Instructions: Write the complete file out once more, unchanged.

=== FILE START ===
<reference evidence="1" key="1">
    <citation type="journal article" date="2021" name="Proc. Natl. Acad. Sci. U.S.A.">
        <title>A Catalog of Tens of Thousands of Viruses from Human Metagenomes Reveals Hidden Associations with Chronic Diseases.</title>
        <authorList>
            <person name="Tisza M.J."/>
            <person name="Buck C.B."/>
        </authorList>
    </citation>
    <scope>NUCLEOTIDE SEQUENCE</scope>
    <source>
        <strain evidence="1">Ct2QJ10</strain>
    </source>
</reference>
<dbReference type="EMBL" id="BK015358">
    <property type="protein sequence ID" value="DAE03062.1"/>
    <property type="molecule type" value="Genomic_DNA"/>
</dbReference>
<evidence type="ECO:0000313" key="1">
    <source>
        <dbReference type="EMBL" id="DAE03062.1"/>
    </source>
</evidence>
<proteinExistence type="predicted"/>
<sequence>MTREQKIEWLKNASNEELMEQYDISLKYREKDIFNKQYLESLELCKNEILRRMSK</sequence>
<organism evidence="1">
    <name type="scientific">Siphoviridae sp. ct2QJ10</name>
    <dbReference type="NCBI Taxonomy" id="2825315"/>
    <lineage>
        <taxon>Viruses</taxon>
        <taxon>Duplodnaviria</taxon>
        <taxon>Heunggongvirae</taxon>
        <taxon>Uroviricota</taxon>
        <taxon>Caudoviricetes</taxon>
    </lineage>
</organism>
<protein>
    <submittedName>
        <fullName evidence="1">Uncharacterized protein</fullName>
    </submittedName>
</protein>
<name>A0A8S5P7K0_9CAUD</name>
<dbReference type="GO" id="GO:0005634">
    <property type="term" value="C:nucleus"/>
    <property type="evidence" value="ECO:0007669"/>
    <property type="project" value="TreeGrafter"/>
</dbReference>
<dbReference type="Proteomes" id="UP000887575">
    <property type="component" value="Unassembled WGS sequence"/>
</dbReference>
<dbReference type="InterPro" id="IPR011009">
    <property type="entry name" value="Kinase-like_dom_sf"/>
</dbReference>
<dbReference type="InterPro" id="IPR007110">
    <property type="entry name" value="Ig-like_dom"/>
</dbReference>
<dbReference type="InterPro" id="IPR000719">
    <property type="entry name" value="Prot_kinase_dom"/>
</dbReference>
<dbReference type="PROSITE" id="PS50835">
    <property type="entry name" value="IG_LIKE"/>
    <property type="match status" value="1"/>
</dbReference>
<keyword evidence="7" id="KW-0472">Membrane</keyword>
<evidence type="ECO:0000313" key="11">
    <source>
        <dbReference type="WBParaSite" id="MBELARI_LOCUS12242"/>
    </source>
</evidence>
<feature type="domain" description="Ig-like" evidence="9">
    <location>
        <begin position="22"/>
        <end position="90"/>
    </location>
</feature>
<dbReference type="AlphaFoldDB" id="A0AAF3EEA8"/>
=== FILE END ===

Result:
<reference evidence="1" key="1">
    <citation type="journal article" date="2021" name="Proc. Natl. Acad. Sci. U.S.A.">
        <title>A Catalog of Tens of Thousands of Viruses from Human Metagenomes Reveals Hidden Associations with Chronic Diseases.</title>
        <authorList>
            <person name="Tisza M.J."/>
            <person name="Buck C.B."/>
        </authorList>
    </citation>
    <scope>NUCLEOTIDE SEQUENCE</scope>
    <source>
        <strain evidence="1">Ct2QJ10</strain>
    </source>
</reference>
<dbReference type="EMBL" id="BK015358">
    <property type="protein sequence ID" value="DAE03062.1"/>
    <property type="molecule type" value="Genomic_DNA"/>
</dbReference>
<evidence type="ECO:0000313" key="1">
    <source>
        <dbReference type="EMBL" id="DAE03062.1"/>
    </source>
</evidence>
<proteinExistence type="predicted"/>
<sequence>MTREQKIEWLKNASNEELMEQYDISLKYREKDIFNKQYLESLELCKNEILRRMSK</sequence>
<organism evidence="1">
    <name type="scientific">Siphoviridae sp. ct2QJ10</name>
    <dbReference type="NCBI Taxonomy" id="2825315"/>
    <lineage>
        <taxon>Viruses</taxon>
        <taxon>Duplodnaviria</taxon>
        <taxon>Heunggongvirae</taxon>
        <taxon>Uroviricota</taxon>
        <taxon>Caudoviricetes</taxon>
    </lineage>
</organism>
<protein>
    <submittedName>
        <fullName evidence="1">Uncharacterized protein</fullName>
    </submittedName>
</protein>
<name>A0A8S5P7K0_9CAUD</name>
<dbReference type="GO" id="GO:0005634">
    <property type="term" value="C:nucleus"/>
    <property type="evidence" value="ECO:0007669"/>
    <property type="project" value="TreeGrafter"/>
</dbReference>
<dbReference type="Proteomes" id="UP000887575">
    <property type="component" value="Unassembled WGS sequence"/>
</dbReference>
<dbReference type="InterPro" id="IPR011009">
    <property type="entry name" value="Kinase-like_dom_sf"/>
</dbReference>
<dbReference type="InterPro" id="IPR007110">
    <property type="entry name" value="Ig-like_dom"/>
</dbReference>
<dbReference type="InterPro" id="IPR000719">
    <property type="entry name" value="Prot_kinase_dom"/>
</dbReference>
<dbReference type="PROSITE" id="PS50835">
    <property type="entry name" value="IG_LIKE"/>
    <property type="match status" value="1"/>
</dbReference>
<keyword evidence="7" id="KW-0472">Membrane</keyword>
<evidence type="ECO:0000313" key="11">
    <source>
        <dbReference type="WBParaSite" id="MBELARI_LOCUS12242"/>
    </source>
</evidence>
<feature type="domain" description="Ig-like" evidence="9">
    <location>
        <begin position="22"/>
        <end position="90"/>
    </location>
</feature>
<dbReference type="AlphaFoldDB" id="A0AAF3EEA8"/>